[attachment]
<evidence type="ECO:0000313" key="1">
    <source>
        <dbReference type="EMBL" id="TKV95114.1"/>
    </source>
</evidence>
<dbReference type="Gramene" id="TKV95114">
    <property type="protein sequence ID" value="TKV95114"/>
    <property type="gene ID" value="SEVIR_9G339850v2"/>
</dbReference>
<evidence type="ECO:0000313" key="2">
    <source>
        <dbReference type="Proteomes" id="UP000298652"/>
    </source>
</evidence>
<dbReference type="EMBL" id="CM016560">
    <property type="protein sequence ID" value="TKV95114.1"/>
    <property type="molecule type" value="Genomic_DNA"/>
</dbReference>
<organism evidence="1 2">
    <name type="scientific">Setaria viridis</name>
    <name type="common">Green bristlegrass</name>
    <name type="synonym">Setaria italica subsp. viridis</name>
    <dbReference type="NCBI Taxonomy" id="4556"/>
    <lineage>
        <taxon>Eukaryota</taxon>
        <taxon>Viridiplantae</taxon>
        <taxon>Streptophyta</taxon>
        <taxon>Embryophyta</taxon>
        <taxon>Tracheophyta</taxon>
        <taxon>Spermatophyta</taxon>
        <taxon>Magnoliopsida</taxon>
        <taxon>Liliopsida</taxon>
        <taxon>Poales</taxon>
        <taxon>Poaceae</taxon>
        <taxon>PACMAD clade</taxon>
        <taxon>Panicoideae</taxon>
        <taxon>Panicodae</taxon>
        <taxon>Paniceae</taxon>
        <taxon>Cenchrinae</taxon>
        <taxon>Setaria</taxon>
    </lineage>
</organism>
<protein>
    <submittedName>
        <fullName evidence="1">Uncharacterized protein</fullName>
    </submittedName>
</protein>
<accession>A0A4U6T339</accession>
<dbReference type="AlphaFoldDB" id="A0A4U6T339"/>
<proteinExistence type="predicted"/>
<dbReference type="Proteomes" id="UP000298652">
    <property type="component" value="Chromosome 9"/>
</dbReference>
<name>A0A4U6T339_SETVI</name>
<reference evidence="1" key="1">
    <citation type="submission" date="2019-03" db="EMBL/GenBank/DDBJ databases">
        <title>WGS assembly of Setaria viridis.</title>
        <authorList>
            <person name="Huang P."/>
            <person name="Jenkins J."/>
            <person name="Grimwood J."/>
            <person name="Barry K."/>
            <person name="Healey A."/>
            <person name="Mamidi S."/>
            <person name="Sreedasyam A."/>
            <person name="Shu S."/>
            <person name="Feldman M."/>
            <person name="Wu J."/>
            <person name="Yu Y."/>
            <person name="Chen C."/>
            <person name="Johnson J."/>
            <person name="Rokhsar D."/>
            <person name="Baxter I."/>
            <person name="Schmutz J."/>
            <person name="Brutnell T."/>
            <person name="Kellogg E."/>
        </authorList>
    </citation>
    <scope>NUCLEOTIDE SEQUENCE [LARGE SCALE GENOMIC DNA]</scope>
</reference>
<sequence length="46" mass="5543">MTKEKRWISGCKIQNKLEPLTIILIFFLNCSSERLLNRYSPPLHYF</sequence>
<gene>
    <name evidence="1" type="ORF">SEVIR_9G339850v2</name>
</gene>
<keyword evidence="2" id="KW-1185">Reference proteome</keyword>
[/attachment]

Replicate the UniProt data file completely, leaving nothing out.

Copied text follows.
<evidence type="ECO:0000313" key="1">
    <source>
        <dbReference type="EMBL" id="TKV95114.1"/>
    </source>
</evidence>
<dbReference type="Gramene" id="TKV95114">
    <property type="protein sequence ID" value="TKV95114"/>
    <property type="gene ID" value="SEVIR_9G339850v2"/>
</dbReference>
<evidence type="ECO:0000313" key="2">
    <source>
        <dbReference type="Proteomes" id="UP000298652"/>
    </source>
</evidence>
<dbReference type="EMBL" id="CM016560">
    <property type="protein sequence ID" value="TKV95114.1"/>
    <property type="molecule type" value="Genomic_DNA"/>
</dbReference>
<organism evidence="1 2">
    <name type="scientific">Setaria viridis</name>
    <name type="common">Green bristlegrass</name>
    <name type="synonym">Setaria italica subsp. viridis</name>
    <dbReference type="NCBI Taxonomy" id="4556"/>
    <lineage>
        <taxon>Eukaryota</taxon>
        <taxon>Viridiplantae</taxon>
        <taxon>Streptophyta</taxon>
        <taxon>Embryophyta</taxon>
        <taxon>Tracheophyta</taxon>
        <taxon>Spermatophyta</taxon>
        <taxon>Magnoliopsida</taxon>
        <taxon>Liliopsida</taxon>
        <taxon>Poales</taxon>
        <taxon>Poaceae</taxon>
        <taxon>PACMAD clade</taxon>
        <taxon>Panicoideae</taxon>
        <taxon>Panicodae</taxon>
        <taxon>Paniceae</taxon>
        <taxon>Cenchrinae</taxon>
        <taxon>Setaria</taxon>
    </lineage>
</organism>
<protein>
    <submittedName>
        <fullName evidence="1">Uncharacterized protein</fullName>
    </submittedName>
</protein>
<accession>A0A4U6T339</accession>
<dbReference type="AlphaFoldDB" id="A0A4U6T339"/>
<proteinExistence type="predicted"/>
<dbReference type="Proteomes" id="UP000298652">
    <property type="component" value="Chromosome 9"/>
</dbReference>
<name>A0A4U6T339_SETVI</name>
<reference evidence="1" key="1">
    <citation type="submission" date="2019-03" db="EMBL/GenBank/DDBJ databases">
        <title>WGS assembly of Setaria viridis.</title>
        <authorList>
            <person name="Huang P."/>
            <person name="Jenkins J."/>
            <person name="Grimwood J."/>
            <person name="Barry K."/>
            <person name="Healey A."/>
            <person name="Mamidi S."/>
            <person name="Sreedasyam A."/>
            <person name="Shu S."/>
            <person name="Feldman M."/>
            <person name="Wu J."/>
            <person name="Yu Y."/>
            <person name="Chen C."/>
            <person name="Johnson J."/>
            <person name="Rokhsar D."/>
            <person name="Baxter I."/>
            <person name="Schmutz J."/>
            <person name="Brutnell T."/>
            <person name="Kellogg E."/>
        </authorList>
    </citation>
    <scope>NUCLEOTIDE SEQUENCE [LARGE SCALE GENOMIC DNA]</scope>
</reference>
<sequence length="46" mass="5543">MTKEKRWISGCKIQNKLEPLTIILIFFLNCSSERLLNRYSPPLHYF</sequence>
<gene>
    <name evidence="1" type="ORF">SEVIR_9G339850v2</name>
</gene>
<keyword evidence="2" id="KW-1185">Reference proteome</keyword>